Top 10 things you should know before you become a franchisee
The decision to become a franchisee can be a great one if you're a budding entrepreneur but donít want to create a new business from scratch. Itís easy to understand the appeal. You buy into a model that has been tried and tested with a proven track record of success. You also have a ready-made customer base just waiting to spend their money on your brand.
But owning and operating a successful franchise can be much more complicated than just finding a brand you like and investing your hard-earned cash. Before you part with the franchise fee, you must be prepared. Let us help you a little by sharing the top 10 things you should know before you sign on the dotted line.
Our top 10 traits of a successful franchisee
1. Assess your personality
Franchising isn't for everyone. Yes, it's a great opportunity, but it takes certain personality traits for a franchisee to succeed. Before you start to look for a franchise to invest in you should consider whether the model is right for you.
Firstly, you should be willing to relinquish control over some aspects of your new franchise. The franchisor is ultimately in control of nearly every aspect of the business. This is because the overall success of the franchise depends on the consistency of the brand, products and services. However, if you're prepared to take advantage of running a well-established business according to strict, but necessary rules, then franchising is a perfect fit.
Next, you should give some thought to your appetite to risk. Starting your own business can be fraught with risks, and many entrepreneurs are prepared to do what it takes to make their venture a success. Inevitably, there are risks associated with any business but choosing the franchising route can help mitigate many of these.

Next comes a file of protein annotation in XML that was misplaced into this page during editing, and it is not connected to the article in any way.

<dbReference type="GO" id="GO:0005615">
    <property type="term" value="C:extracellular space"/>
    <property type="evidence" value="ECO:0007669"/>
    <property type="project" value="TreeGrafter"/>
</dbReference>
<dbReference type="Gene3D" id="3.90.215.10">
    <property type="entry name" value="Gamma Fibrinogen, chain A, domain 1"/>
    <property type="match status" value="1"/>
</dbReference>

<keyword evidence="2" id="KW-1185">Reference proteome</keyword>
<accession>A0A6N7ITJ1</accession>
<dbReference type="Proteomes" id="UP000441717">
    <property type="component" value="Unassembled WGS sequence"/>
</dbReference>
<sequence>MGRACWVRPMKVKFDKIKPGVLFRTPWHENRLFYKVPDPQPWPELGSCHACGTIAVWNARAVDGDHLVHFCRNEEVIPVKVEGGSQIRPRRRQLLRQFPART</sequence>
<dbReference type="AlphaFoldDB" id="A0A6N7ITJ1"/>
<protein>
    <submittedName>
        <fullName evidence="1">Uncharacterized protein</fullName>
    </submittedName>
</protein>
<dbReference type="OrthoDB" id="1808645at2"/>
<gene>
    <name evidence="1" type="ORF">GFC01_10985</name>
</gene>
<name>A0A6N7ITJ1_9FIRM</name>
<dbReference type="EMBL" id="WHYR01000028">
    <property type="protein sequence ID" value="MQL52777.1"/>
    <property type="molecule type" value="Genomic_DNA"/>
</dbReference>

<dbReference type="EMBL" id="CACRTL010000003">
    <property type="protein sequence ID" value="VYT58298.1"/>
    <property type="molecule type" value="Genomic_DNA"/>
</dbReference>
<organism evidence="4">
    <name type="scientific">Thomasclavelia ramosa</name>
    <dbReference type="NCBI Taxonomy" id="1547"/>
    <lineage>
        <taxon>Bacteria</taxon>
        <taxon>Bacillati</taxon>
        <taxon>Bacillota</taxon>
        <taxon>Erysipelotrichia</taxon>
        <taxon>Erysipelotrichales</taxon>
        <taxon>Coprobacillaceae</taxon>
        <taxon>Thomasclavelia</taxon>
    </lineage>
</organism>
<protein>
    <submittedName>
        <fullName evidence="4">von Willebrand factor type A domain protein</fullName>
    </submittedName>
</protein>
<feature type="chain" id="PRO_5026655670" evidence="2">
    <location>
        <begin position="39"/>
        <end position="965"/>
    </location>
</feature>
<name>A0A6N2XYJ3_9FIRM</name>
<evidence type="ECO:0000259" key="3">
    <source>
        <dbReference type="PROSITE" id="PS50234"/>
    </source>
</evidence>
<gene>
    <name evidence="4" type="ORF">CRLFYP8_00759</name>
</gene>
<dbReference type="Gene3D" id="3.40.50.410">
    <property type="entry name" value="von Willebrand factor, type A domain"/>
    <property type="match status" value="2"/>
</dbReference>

Finally, you need to understand that youíre going to have to work hard. When you become a franchisee, there are many benefits, but this doesn't mean that it will be stress-free. Successful franchisees, just like independent business owners, have to be dedicated, committed and hardworking.
2. Get your finances in order.
The franchise fee can vary from a few thousand pounds to over a million. However, when you're assessing your finances, you need to consider more than just the franchise fee. You also need to consider the additional costs associated with setting up your franchise. Costs such as rent for business premises, equipment, insurance, licenses, and more. You should discuss these fees thoroughly with the franchisor so that youíre clear about what the total investment is likely to be.
Youíll also need an element of working capital to fund the franchise until it breaks even. Itís recommended that you have enough working capital to cover the first six months until your business becomes more established and starts to turn a profit.
And once you're up and running, youíll need to pay ongoing fees. Itís likely that youíll pay royalty and marketing fees which are calculated as a percentage of your gross sales. Take time to understand your ongoing financial obligations as this is crucial for the continuing financial health of your finance.
3. Do your homework